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Governor has met with Supreme Court finalists

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Indiana Governor Mitch Daniels wants to move quickly on appointing the state’s next Indiana Supreme Court justice. He has already met with the three finalists who are vying for that position.

The Judicial Nominating Commission on Feb. 22 interviewed seven semi-finalists and selected Indiana Court of Appeals Judge Cale Bradford, Indiana Criminal Justice Institute Director Mark Massa and Indiana Judicial Center Director Jane Seigel as finalists. One will be chosen to succeed Chief Justice Randall T. Shepard, who is retiring March 23.

On Wednesday, the chief justice sent a six-page letter to the governor detailing the commission’s selection of finalists and each person’s background and experience. The letter concludes by saying each nominee is someone of “such high caliber that they would be a lasting credit to the state’s high court.”

The letter is a typical procedural step, one that officially starts the clock on the governor’s 60-day timetable to make a decision.

Daniels told reporters Friday morning that he talked with each of the finalists. He plans to make a decision “way ahead of the deadline” and is moving quickly, but wants to make sure he is being thoughtful about the process. When asked about the court’s gender diversity, Daniels said the importance of choosing a woman is a factor but one that doesn’t trump other factors such as merit and judicial philosophy.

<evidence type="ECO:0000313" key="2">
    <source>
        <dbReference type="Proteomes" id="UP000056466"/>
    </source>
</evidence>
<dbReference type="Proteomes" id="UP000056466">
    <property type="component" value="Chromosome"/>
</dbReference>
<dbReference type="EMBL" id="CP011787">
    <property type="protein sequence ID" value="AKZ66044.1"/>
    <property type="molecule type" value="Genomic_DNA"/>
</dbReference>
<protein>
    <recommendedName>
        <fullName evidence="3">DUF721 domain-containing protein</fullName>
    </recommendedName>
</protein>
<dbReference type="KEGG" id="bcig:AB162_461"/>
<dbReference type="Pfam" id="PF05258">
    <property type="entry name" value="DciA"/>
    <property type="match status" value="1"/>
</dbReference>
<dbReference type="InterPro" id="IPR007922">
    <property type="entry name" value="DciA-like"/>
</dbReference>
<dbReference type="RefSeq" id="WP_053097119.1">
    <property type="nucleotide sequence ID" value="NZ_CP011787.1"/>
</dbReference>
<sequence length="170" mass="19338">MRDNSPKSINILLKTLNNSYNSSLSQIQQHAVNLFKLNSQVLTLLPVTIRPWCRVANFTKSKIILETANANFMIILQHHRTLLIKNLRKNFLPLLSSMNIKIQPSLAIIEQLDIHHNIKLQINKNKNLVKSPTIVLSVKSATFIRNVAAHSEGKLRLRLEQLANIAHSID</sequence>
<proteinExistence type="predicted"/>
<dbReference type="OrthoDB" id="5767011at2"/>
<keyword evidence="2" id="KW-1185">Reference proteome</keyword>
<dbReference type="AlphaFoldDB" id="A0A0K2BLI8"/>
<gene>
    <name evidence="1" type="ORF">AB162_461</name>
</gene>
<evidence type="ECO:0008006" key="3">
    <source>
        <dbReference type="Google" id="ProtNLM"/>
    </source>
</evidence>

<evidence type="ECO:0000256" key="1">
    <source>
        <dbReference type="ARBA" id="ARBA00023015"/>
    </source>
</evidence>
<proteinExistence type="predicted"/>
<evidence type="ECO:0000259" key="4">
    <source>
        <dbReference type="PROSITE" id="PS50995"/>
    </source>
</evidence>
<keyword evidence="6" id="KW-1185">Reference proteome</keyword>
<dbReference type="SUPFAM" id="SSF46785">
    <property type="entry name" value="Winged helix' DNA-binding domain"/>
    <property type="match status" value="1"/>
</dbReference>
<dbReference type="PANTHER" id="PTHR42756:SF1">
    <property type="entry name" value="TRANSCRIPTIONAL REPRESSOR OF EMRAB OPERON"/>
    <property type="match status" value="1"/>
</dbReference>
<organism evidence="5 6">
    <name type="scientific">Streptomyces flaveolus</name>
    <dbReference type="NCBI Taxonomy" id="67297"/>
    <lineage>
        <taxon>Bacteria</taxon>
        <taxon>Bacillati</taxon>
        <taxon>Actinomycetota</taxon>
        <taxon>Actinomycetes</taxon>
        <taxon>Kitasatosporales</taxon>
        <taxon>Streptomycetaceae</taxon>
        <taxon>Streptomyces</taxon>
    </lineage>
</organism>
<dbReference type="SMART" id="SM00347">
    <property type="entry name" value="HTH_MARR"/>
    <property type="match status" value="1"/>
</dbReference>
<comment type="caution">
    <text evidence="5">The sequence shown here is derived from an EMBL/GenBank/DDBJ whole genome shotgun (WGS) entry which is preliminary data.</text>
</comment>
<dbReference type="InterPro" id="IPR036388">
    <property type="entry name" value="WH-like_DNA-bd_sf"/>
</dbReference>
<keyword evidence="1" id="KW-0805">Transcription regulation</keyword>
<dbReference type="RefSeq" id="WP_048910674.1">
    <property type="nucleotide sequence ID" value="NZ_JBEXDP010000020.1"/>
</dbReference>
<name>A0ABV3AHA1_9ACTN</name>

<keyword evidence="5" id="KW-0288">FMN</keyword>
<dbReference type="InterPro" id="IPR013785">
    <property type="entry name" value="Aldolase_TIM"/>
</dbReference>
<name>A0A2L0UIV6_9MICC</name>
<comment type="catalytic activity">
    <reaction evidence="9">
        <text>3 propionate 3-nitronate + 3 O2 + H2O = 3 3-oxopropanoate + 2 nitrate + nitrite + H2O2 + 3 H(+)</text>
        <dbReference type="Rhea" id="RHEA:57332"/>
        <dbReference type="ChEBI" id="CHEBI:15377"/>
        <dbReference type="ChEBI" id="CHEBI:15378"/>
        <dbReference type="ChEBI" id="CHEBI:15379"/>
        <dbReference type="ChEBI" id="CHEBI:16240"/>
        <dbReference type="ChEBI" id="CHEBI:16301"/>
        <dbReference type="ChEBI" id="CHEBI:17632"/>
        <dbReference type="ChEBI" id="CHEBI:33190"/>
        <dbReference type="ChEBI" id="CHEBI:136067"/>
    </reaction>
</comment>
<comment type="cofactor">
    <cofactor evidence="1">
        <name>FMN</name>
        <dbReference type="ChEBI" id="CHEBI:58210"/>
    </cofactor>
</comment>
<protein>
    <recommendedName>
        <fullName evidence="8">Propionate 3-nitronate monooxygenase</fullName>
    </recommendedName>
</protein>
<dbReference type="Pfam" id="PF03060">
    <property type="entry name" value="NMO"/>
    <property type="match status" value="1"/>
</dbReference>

“I would love nothing more, in this context and many more for that matter, to appoint women, and minorities likewise,” Daniels said. “But it’s a tie-breaker. In the case of a job this important, it comes down below the qualities that I mentioned. We’ve got to have the best qualified judge, one with the best temperament, and I want to see someone who will respect the separations of power and boundaries of judicial decision-making.”

Shepard’s term as chief justice expires on Sunday. From then until his retirement, he will have the title of acting chief justice. After Shepard’s retirement, Justice Brent Dickson, the justice who will then have the most seniority, will take over as acting chief until the Judicial Nominating Commission chooses a successor following Daniels’ appointment.